On your marks, get set, vote early!
July 26 is the first day that the city clerk will accept filled-out application forms for people voting absentee by mail. Will this year be the one in which the electorate tops the 90 percent mark for participation? C'mon folks, whether it be by the above method or early walk-in or voting on election days, do it this year and surprise everyone!
We need people in Washington who will get us out of Iraq, speed up the fixing of New Orleans and the dams and help our folks here in Hawaii who have suffered in the deluge rainfalls.
You can make a difference! VOTE!
Roy E. Shigemura
Taxpayers taken for ride with rapid transit
As I view architectural drawings of the proposed rapid transit system on Oahu (Star-Bulletin, June 23
), I cannot get the image of an amusement park ride out of my mind: The Vapid Transit System.
If planned properly, the tourists and residents will flock to the ride seeking fun as well as transportation.
We can construct the rail system like a roller-coaster ride. A Ferris wheel can take passengers to the six-story boarding platform.
When the train arrives at the passenger's destination, the bottom of the car can drop out and parachute the commuters to ground level, 60 feet below. A "bumper car" extension transportation network can be added (for an additional fee) to transport travelers to their final destination.
Best of all, the entire project's more than $3 billion price tag can be financed by a substantial amusement tax, which can be added to the new .05 percent transportation tax addition to the general excise tax.
Of course, the island residents for whom the system was originally intended will have to wait in long lines, and the Transportation Security Force will no doubt be screening for potential terrorists. Perhaps a security fee can be added to the fare to help finance the system. A small price to pay for "adventure travel."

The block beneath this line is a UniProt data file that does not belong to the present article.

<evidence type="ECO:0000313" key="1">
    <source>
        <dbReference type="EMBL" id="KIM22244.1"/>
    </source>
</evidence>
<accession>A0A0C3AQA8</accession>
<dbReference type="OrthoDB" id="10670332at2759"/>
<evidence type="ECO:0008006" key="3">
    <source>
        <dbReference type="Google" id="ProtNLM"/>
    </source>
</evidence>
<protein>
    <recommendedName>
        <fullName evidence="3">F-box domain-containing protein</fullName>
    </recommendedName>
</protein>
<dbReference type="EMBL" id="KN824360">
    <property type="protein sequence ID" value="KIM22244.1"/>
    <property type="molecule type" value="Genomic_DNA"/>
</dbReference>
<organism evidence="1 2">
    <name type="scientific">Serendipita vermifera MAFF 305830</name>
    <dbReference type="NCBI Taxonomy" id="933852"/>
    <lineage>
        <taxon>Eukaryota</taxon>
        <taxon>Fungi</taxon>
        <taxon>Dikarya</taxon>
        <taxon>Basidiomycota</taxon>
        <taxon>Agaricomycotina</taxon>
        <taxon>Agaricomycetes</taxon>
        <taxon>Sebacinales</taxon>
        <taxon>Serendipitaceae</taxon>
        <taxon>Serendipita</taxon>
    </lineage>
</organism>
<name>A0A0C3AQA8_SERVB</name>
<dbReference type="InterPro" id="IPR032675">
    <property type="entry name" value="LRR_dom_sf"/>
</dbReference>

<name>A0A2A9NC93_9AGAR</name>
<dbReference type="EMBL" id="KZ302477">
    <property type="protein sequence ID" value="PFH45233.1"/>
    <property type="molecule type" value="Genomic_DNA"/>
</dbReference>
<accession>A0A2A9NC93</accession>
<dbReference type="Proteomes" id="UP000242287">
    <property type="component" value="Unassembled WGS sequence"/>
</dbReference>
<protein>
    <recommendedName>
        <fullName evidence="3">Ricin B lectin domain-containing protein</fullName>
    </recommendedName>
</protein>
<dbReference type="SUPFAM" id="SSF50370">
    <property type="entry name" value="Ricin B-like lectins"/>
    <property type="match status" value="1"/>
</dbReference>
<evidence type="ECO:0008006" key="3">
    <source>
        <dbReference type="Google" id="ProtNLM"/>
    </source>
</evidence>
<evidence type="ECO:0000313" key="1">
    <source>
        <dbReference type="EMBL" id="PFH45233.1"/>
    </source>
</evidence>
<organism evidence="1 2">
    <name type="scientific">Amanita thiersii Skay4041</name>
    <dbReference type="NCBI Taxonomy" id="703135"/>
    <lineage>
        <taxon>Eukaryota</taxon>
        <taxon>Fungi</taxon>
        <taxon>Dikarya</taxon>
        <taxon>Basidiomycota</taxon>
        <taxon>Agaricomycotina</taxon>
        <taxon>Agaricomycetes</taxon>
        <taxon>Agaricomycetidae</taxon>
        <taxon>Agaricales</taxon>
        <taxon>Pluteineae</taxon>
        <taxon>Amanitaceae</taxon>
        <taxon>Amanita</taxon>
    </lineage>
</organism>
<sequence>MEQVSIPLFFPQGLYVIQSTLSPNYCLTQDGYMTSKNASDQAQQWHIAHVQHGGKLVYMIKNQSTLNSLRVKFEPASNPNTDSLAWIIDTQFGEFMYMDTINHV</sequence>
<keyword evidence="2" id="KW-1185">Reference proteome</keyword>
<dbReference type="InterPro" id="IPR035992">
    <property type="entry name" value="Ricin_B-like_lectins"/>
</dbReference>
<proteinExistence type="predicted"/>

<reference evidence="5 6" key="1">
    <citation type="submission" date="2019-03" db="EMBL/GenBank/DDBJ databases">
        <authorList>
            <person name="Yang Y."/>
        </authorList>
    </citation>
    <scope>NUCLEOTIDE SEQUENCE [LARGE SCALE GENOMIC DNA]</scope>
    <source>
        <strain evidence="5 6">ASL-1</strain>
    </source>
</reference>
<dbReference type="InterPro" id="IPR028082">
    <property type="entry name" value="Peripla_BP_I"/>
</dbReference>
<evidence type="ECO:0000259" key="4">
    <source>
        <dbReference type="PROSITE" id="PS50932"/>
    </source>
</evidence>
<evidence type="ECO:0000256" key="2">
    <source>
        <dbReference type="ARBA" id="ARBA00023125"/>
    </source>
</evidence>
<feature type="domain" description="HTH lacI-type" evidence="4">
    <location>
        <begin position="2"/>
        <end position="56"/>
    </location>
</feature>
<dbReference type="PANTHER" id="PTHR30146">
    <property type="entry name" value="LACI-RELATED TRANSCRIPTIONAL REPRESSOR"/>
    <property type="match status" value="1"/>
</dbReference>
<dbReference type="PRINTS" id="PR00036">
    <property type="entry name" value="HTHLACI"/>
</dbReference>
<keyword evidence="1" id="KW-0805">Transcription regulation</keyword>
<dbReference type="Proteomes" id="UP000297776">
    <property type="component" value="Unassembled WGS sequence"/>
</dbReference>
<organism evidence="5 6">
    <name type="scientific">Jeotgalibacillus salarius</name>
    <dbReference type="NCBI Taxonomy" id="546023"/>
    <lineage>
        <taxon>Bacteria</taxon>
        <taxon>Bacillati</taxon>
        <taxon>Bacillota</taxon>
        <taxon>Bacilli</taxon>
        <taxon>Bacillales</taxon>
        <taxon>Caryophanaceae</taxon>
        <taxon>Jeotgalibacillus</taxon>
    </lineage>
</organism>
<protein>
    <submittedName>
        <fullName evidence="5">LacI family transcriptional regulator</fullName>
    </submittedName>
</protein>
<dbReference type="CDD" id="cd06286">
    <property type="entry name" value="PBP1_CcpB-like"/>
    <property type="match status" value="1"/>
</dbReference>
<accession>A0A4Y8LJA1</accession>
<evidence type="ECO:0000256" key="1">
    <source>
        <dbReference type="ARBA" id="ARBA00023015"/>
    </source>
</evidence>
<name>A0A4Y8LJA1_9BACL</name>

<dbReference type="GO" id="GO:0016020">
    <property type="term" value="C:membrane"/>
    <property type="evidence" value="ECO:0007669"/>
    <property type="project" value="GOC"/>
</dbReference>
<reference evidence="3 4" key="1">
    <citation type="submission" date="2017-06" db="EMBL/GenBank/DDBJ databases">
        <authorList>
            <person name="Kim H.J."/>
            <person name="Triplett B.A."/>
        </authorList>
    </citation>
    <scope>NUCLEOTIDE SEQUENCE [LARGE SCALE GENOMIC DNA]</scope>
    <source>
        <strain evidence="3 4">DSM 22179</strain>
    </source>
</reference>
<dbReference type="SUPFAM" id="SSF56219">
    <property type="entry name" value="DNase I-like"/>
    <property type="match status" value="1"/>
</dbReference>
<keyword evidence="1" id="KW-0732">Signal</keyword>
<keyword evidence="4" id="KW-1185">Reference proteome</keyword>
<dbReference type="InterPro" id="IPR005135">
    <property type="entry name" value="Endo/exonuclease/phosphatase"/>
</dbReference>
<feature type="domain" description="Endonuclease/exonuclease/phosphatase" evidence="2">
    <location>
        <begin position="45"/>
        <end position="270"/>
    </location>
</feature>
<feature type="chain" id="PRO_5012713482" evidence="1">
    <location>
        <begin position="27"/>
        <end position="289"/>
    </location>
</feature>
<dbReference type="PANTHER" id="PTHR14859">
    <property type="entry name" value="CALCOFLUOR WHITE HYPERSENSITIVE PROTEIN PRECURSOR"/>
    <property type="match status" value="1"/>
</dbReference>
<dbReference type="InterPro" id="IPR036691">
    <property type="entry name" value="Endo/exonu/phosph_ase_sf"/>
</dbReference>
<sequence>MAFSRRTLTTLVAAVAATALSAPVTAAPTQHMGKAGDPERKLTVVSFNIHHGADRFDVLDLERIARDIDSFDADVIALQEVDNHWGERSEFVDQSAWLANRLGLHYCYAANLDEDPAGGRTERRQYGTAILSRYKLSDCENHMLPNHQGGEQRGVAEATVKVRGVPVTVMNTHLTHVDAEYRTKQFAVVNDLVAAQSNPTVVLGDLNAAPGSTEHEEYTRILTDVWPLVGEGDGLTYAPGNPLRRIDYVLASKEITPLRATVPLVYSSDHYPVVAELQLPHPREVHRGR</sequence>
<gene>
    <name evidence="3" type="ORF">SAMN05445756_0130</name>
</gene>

As an added unintended bonus, the huge 60-foot support posts will serve as an excellent tableau for graffiti artists, who are rapidly running out of space since almost all the available public space is already painted.
Vapid transit. It defies the senses.
Stann W. Reiziss
Democrats should learn from Gov. Burns
The legacy of Gov. John A. Burns should be resurrected by the Hawaii Democratic Party. Burns opened the doors of the party to those who had previously not had a voice.
The party under Burns' tutelage was not operated in the manner of a private club, as it is today. Operating the Democratic Party in this manner is detrimental to the well-being of the citizenry of our state. One has only to look into the professional background of our politically moderate governor to realize that it is the closed-door policies of the Hawaii Democratic Party that launched her career as a Republican.
The party fathers should look to the legacy of Burns and open up its ranks. All the highly capable people who are running for the U.S. Senate and Congress this year should be afforded an equal platform to present their views to the voting public.
No games being played with Round Top dirt
Jeff Liu's July 10 letter to the editor
I, too, was shocked by the triple homicide on Tantalus last week. But Liu is way off base when he accuses the city of playing "political games" regarding the repair of Round Top Drive.
The city owns the road and the state owns the slope adjoining the road. The heavy rains in March washed hundreds of cubic yards of soil and debris from the slopes onto Round Top Drive. The erosion also undermined a portion of the road so severely that it had to be closed until repairs are made.
Presently, the city is proceeding under emergency procurement procedures to stabilize and restore the damaged 2600 block of Round Top Drive. Given the technical challenges, that could take until October.
At an April 19 community meeting, Robert Masuda of the state Department of Land and Natural Resources and I said the city and state are working together to address the Round Top slide repairs. We noted at that meeting the necessity to close that stretch of road. Emergency responders were informed so they could make adjustments to their responses. While it was acknowledged that the closure could lengthen response times, it was generally understood that it was too risky to allow any vehicles to use the unstable section of road.
No games, political or otherwise, are being played.
Eugene C. Lee
Department of Design and Construction
City and County of Honolulu